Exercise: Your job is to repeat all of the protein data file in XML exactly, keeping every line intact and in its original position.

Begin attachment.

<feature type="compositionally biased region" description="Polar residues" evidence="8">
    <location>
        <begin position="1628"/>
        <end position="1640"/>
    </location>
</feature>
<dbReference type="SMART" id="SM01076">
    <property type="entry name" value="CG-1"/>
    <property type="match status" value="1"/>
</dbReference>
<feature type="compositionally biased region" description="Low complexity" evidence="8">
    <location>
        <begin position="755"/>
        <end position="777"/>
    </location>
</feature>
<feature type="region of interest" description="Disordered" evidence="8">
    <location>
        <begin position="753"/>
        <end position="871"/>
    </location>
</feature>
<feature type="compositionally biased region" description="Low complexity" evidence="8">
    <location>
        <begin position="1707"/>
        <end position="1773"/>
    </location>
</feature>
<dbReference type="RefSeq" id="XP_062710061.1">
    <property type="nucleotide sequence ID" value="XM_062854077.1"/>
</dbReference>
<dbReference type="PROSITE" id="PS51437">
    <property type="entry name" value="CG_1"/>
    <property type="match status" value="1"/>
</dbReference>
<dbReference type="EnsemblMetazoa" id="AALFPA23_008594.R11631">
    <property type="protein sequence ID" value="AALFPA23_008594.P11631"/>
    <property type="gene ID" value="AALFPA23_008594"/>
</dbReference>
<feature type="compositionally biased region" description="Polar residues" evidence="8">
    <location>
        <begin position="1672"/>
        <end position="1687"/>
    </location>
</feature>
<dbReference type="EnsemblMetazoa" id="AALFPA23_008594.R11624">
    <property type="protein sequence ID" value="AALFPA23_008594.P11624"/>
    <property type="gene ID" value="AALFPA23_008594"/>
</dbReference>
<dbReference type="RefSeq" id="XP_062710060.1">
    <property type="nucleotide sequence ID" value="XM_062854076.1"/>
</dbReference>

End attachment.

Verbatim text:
<feature type="compositionally biased region" description="Polar residues" evidence="8">
    <location>
        <begin position="1628"/>
        <end position="1640"/>
    </location>
</feature>
<dbReference type="SMART" id="SM01076">
    <property type="entry name" value="CG-1"/>
    <property type="match status" value="1"/>
</dbReference>
<feature type="compositionally biased region" description="Low complexity" evidence="8">
    <location>
        <begin position="755"/>
        <end position="777"/>
    </location>
</feature>
<feature type="region of interest" description="Disordered" evidence="8">
    <location>
        <begin position="753"/>
        <end position="871"/>
    </location>
</feature>
<feature type="compositionally biased region" description="Low complexity" evidence="8">
    <location>
        <begin position="1707"/>
        <end position="1773"/>
    </location>
</feature>
<dbReference type="RefSeq" id="XP_062710061.1">
    <property type="nucleotide sequence ID" value="XM_062854077.1"/>
</dbReference>
<dbReference type="PROSITE" id="PS51437">
    <property type="entry name" value="CG_1"/>
    <property type="match status" value="1"/>
</dbReference>
<dbReference type="EnsemblMetazoa" id="AALFPA23_008594.R11631">
    <property type="protein sequence ID" value="AALFPA23_008594.P11631"/>
    <property type="gene ID" value="AALFPA23_008594"/>
</dbReference>
<feature type="compositionally biased region" description="Polar residues" evidence="8">
    <location>
        <begin position="1672"/>
        <end position="1687"/>
    </location>
</feature>
<dbReference type="EnsemblMetazoa" id="AALFPA23_008594.R11624">
    <property type="protein sequence ID" value="AALFPA23_008594.P11624"/>
    <property type="gene ID" value="AALFPA23_008594"/>
</dbReference>
<dbReference type="RefSeq" id="XP_062710060.1">
    <property type="nucleotide sequence ID" value="XM_062854076.1"/>
</dbReference>